In addition to that, I like the way the day is structured in the neuro ICU, or in any ICU. Rounds are often attended by the intensivists, multiple different specialty residents, the physical and occupational therapy folks, the nutritionist, the dietician, the palliative care medicine specialist, and many other consultants, all coming together to take care of one patient. This often also includes the bedside nurse, the charge nurse of the ICU, and the pharmacist, who is also an integral part of that team. That large team and the multidisciplinary approach enticed me to become an intensivist. The only choice I had at that point was to become a neurointensivist. Everything came together for me there.
Dr Wilner: As a board-certified internist and neurologist, I believe that the care of the whole patient is a very attractive proposition. Do we have any modern tools in the neuro ICU? Electroencephalography (EEG) is an old tool, but are we using it differently? Or hypothermia, for example. Are these helpful?
Dr Emiru: Absolutely. We rely on many monitoring techniques. EEG is one of them, and even though it has been around for about 75 years or so, it is still a very useful tool, especially in the neuro ICU. We use it for more than detecting seizures. Most of our comatose patients will have an EEG at some point. That continues to be an integral part of neuro ICU monitoring. We also use the routine monitoring modalities that are used in other ICUs: the continuous blood pressure monitoring, ventilators, ventriculostomies, continuous intracranial pressure monitors, PbO2 monitors (or what we call brain tissue oxygenation monitors), and Licox® monitors that measure the brain pressure oxygenation and brain temperature. These are new multimodality monitors. We also commonly use cardiac output monitors. We basically use everything that is used in other ICUs plus others for the brain.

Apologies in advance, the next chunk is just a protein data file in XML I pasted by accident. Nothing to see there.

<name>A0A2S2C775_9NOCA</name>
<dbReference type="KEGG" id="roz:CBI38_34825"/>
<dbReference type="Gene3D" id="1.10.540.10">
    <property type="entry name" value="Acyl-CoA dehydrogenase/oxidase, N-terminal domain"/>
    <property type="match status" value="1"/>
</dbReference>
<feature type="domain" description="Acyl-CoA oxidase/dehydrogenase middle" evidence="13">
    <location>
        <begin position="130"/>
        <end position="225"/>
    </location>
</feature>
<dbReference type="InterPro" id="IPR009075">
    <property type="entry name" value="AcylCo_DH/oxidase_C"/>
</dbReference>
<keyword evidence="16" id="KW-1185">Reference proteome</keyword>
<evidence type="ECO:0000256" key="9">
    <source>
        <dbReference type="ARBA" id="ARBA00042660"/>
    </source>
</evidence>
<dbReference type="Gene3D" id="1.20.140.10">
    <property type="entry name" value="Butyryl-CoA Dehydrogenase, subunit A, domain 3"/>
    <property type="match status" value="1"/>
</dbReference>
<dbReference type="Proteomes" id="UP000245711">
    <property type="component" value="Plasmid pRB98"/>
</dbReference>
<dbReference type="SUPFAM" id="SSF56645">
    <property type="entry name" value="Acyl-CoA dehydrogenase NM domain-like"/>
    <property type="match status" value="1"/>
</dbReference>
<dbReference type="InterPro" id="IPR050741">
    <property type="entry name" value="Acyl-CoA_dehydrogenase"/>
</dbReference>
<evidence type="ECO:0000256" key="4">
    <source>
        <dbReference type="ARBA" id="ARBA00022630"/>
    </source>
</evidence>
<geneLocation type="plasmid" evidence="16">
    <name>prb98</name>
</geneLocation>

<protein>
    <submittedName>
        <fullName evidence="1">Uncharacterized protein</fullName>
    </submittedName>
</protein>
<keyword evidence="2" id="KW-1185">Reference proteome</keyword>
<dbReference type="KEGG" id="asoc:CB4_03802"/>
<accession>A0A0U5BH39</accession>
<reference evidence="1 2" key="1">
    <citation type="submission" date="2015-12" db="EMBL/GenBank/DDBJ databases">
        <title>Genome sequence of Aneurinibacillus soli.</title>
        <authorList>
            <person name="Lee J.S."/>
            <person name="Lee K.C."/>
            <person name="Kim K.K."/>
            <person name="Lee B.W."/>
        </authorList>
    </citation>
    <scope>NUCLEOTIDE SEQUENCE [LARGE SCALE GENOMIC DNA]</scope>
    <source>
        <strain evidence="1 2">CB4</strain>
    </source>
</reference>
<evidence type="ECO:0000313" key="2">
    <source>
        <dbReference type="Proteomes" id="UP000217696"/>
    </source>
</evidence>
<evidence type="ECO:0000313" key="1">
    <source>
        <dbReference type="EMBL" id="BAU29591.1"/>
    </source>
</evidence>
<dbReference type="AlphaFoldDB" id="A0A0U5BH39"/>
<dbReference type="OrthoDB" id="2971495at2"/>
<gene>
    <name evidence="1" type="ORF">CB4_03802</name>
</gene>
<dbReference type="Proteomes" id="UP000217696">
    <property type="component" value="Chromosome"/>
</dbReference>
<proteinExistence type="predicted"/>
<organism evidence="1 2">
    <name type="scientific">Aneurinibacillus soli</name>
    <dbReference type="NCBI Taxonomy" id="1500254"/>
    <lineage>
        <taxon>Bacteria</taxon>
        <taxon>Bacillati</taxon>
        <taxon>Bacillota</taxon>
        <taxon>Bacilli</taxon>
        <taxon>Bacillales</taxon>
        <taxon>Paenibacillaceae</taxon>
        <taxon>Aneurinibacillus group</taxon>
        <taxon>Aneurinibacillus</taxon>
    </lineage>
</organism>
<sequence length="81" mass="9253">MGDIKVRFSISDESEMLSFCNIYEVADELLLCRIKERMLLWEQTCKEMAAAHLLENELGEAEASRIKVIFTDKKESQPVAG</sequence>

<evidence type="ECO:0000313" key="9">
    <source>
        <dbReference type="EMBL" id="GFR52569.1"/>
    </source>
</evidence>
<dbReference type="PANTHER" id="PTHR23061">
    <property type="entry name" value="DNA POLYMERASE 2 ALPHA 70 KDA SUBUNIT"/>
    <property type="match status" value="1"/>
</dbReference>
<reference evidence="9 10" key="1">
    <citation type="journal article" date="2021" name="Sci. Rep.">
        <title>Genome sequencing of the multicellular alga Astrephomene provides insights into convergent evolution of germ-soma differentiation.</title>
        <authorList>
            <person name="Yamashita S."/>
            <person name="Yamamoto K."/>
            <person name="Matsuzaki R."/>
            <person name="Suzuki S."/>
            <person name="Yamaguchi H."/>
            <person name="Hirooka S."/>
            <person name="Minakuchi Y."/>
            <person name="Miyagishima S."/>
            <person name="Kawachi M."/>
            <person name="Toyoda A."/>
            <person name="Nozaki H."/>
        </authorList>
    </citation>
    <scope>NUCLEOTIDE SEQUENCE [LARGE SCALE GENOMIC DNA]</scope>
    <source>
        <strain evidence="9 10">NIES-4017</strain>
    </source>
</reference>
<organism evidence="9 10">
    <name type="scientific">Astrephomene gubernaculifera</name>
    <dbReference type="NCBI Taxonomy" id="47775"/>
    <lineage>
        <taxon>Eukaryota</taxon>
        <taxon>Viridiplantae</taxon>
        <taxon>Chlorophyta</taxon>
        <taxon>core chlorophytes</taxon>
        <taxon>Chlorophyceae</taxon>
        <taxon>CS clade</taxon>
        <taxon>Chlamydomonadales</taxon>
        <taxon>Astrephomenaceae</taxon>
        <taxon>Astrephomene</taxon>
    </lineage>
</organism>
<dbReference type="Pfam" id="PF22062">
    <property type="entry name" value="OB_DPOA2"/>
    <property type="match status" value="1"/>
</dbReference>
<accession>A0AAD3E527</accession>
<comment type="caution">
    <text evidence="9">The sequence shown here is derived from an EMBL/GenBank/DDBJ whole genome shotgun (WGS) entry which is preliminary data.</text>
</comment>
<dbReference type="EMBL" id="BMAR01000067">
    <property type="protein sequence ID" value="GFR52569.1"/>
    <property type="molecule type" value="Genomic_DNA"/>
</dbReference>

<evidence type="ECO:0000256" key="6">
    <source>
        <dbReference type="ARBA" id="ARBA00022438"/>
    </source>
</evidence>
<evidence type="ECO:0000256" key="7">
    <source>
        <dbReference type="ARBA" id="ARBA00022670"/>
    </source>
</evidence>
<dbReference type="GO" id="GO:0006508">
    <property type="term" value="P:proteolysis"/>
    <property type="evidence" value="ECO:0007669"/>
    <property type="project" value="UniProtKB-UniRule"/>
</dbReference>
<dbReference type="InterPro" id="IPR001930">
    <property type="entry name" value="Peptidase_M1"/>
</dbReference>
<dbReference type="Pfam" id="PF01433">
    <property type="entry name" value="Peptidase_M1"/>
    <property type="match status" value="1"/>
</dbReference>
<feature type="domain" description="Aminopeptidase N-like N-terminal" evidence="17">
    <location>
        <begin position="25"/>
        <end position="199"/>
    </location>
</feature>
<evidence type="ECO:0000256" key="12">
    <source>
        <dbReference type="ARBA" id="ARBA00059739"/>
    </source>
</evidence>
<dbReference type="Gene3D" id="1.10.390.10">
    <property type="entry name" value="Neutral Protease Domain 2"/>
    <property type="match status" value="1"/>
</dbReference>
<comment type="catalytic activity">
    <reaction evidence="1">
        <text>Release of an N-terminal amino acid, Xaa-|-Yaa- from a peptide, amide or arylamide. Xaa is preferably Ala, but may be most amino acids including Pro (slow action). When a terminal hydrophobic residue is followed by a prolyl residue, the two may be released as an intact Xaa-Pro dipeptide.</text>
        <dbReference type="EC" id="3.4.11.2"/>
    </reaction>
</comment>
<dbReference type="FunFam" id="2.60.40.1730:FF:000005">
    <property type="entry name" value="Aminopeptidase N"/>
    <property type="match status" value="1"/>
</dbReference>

Dr Wilner: Dr Emiru, it sounds as though the neuro ICU is a very exciting place to work and a great place to be a patient if you have a life-threatening neurologic disease. Thank you very much for sharing your experience with Medscape.
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Cite this: Being a Neurointensivist - Medscape - Sep 06, 2017.